BIRMINGHAM, AL (WBRC) - The Miss America Organization said "bye, bye bikini," last month but some 22 state pageants are now calling for the scholarship program to say goodbye to current Chair of the Board, Gretchen Carlson.
Carlson, who won the Miss America 1989 pageant, took leadership of the historic organization earlier this year in the wake of controversy surrounding former CEO Sam Haskell. Now in-fighting and power struggles among pageant insiders could further complicate the production of this year's show and pose major challenges for the non-profit's future governance.
The Miss Georgia Organization posted a statement purportedly signed by the 22 state pageant directors, including Alabama, that asks Carlson and several others to resign. WBRC's calls to the Miss Alabama state director were not returned this weekend.
The Miss Georgia post states, "As dedicated members of our state and local communities who lend our reputations, financial support and voluntary efforts to facilitate MAO's long and powerful mission of empowering women to stand up and speak out, we find ourselves needing to use our own voices of leadership to express our profound disappointment regarding what, in our view, is the failed leadership of the entire MAO Board of Trustees."
This follows the resignations of two former Miss Americas, Kate Shindle and Laura Kaeppeler Fleiss, who were elected to the board only months ago. Two other board members elected from the Miss America State Title Holders Association claim they were forced off the board without notice in June. The four issued a joint statement expressing concern that the current leadership was creating a toxic culture where asking questions would not be tolerated.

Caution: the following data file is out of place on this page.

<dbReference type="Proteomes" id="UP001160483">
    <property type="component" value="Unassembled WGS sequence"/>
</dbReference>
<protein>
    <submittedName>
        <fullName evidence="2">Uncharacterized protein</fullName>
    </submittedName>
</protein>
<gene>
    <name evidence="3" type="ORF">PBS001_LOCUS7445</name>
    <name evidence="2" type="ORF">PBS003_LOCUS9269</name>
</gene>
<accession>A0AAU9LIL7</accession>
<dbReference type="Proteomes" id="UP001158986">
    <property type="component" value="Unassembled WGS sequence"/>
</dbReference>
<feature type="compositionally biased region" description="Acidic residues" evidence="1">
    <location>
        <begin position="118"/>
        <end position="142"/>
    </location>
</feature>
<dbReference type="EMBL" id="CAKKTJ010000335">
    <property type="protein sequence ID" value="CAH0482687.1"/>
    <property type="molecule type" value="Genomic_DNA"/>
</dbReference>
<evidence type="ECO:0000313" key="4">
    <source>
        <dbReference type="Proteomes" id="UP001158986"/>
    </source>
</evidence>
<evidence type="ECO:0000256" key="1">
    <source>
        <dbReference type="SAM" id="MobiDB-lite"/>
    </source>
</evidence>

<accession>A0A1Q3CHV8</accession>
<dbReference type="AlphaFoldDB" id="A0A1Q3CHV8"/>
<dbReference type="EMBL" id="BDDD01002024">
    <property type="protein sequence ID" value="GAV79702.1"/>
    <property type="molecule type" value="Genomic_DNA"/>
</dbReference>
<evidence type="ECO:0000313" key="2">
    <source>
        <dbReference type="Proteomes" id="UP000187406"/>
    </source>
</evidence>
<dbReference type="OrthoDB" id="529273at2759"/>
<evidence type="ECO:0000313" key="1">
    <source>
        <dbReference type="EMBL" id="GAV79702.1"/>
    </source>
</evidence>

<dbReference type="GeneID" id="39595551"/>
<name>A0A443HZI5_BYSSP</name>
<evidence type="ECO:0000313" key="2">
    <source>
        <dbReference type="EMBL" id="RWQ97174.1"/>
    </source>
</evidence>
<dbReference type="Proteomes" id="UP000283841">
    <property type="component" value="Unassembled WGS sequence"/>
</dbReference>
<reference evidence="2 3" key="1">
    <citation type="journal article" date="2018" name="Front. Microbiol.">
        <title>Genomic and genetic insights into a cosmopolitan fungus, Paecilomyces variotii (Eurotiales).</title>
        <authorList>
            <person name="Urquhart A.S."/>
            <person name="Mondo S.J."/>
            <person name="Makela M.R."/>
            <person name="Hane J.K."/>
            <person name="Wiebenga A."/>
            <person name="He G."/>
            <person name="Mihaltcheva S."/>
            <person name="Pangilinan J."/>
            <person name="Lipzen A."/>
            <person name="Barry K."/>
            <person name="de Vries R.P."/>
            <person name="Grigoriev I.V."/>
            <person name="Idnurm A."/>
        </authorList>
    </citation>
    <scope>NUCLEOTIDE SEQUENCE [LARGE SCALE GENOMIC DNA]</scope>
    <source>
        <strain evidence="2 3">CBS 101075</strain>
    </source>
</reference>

Almost immediately, dozens of former Miss Americas shot back with a statement supporting the pageant's leadership. Alabama congressional candidate, and Miss America 2013, Mallory Hagan is among the former queens backing Carlson.
What happens with the national organization impacts thousands of women across the country. This weekend in Alabama alone, at least three women and three teen girls earned money for college in preliminary pageants.
On one high school auditorium stage, future pharmacist Aly York began her quest to become Miss America and earned $500 in scholarship money. York, a student at Samford University, was crowned Miss Center Point 2019 and moves onto the Miss Alabama pageant next year.
"Getting involved in the Miss America Organization has not only helped me pay for part of my education but also given me a servant's heart that I did not know that I had," York told WBRC.
York is among the last of local titleholders required to compete in the swimsuit portion of the pageant. She will be among the first class of state contestants to be judged under a new scoring system that gives more weight to talent and an on-stage interview.
Also moving on to the next stage is Grayson Gann, a student at Jemison High School, who was named Miss Center Point's Outstanding Teen 2019. The younger division of the Miss America pageant has never competed in swimsuits but does perform a fitness routine.
Both new titleholders heartily encouraged others to get involved in the Miss America Organization, the world's largest provider of scholarships for women. Miss Center Point and Miss Center Point Outstanding Teen say their speaking abilities, community service and personal confidence all improved through their years of competing.
"I trust in this organization and that they're doing what's best for us moving forward and I'm excited to see what the new changes will bring," said York.